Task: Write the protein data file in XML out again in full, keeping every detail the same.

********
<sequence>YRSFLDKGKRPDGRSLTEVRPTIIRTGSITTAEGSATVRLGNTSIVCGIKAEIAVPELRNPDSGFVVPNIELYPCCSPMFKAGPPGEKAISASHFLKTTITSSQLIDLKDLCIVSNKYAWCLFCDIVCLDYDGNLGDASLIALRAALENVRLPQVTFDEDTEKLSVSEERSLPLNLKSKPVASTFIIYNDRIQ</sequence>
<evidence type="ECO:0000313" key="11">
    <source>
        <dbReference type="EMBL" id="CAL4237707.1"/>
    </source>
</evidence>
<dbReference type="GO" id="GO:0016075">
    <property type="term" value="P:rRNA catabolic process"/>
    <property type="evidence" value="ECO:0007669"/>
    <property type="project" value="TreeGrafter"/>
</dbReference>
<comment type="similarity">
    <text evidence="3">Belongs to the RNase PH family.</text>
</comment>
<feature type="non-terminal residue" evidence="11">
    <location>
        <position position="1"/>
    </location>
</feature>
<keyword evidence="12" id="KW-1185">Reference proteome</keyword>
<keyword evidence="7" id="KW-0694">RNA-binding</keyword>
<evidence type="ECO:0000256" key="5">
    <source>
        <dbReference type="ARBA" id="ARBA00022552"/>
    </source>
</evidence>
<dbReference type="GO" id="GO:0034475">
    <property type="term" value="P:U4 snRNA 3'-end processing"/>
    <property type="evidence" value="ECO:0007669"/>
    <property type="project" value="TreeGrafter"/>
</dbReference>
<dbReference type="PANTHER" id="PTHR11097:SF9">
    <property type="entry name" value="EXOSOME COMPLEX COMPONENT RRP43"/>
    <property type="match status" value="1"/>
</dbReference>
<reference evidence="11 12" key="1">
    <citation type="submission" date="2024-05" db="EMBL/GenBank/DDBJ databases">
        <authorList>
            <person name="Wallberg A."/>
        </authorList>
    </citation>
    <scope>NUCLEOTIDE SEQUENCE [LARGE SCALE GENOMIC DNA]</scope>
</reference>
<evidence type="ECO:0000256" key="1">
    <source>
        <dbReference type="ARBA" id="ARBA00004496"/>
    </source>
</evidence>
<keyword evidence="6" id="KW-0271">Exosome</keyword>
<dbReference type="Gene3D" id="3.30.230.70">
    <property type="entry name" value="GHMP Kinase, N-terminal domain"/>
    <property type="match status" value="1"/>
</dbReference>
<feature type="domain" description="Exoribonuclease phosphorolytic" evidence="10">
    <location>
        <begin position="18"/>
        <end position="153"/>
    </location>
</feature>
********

<sequence>YRSFLDKGKRPDGRSLTEVRPTIIRTGSITTAEGSATVRLGNTSIVCGIKAEIAVPELRNPDSGFVVPNIELYPCCSPMFKAGPPGEKAISASHFLKTTITSSQLIDLKDLCIVSNKYAWCLFCDIVCLDYDGNLGDASLIALRAALENVRLPQVTFDEDTEKLSVSEERSLPLNLKSKPVASTFIIYNDRIQ</sequence>
<evidence type="ECO:0000313" key="11">
    <source>
        <dbReference type="EMBL" id="CAL4237707.1"/>
    </source>
</evidence>
<dbReference type="GO" id="GO:0016075">
    <property type="term" value="P:rRNA catabolic process"/>
    <property type="evidence" value="ECO:0007669"/>
    <property type="project" value="TreeGrafter"/>
</dbReference>
<comment type="similarity">
    <text evidence="3">Belongs to the RNase PH family.</text>
</comment>
<feature type="non-terminal residue" evidence="11">
    <location>
        <position position="1"/>
    </location>
</feature>
<keyword evidence="12" id="KW-1185">Reference proteome</keyword>
<keyword evidence="7" id="KW-0694">RNA-binding</keyword>
<evidence type="ECO:0000256" key="5">
    <source>
        <dbReference type="ARBA" id="ARBA00022552"/>
    </source>
</evidence>
<dbReference type="GO" id="GO:0034475">
    <property type="term" value="P:U4 snRNA 3'-end processing"/>
    <property type="evidence" value="ECO:0007669"/>
    <property type="project" value="TreeGrafter"/>
</dbReference>
<dbReference type="PANTHER" id="PTHR11097:SF9">
    <property type="entry name" value="EXOSOME COMPLEX COMPONENT RRP43"/>
    <property type="match status" value="1"/>
</dbReference>
<reference evidence="11 12" key="1">
    <citation type="submission" date="2024-05" db="EMBL/GenBank/DDBJ databases">
        <authorList>
            <person name="Wallberg A."/>
        </authorList>
    </citation>
    <scope>NUCLEOTIDE SEQUENCE [LARGE SCALE GENOMIC DNA]</scope>
</reference>
<evidence type="ECO:0000256" key="1">
    <source>
        <dbReference type="ARBA" id="ARBA00004496"/>
    </source>
</evidence>
<keyword evidence="6" id="KW-0271">Exosome</keyword>
<dbReference type="Gene3D" id="3.30.230.70">
    <property type="entry name" value="GHMP Kinase, N-terminal domain"/>
    <property type="match status" value="1"/>
</dbReference>
<feature type="domain" description="Exoribonuclease phosphorolytic" evidence="10">
    <location>
        <begin position="18"/>
        <end position="153"/>
    </location>
</feature>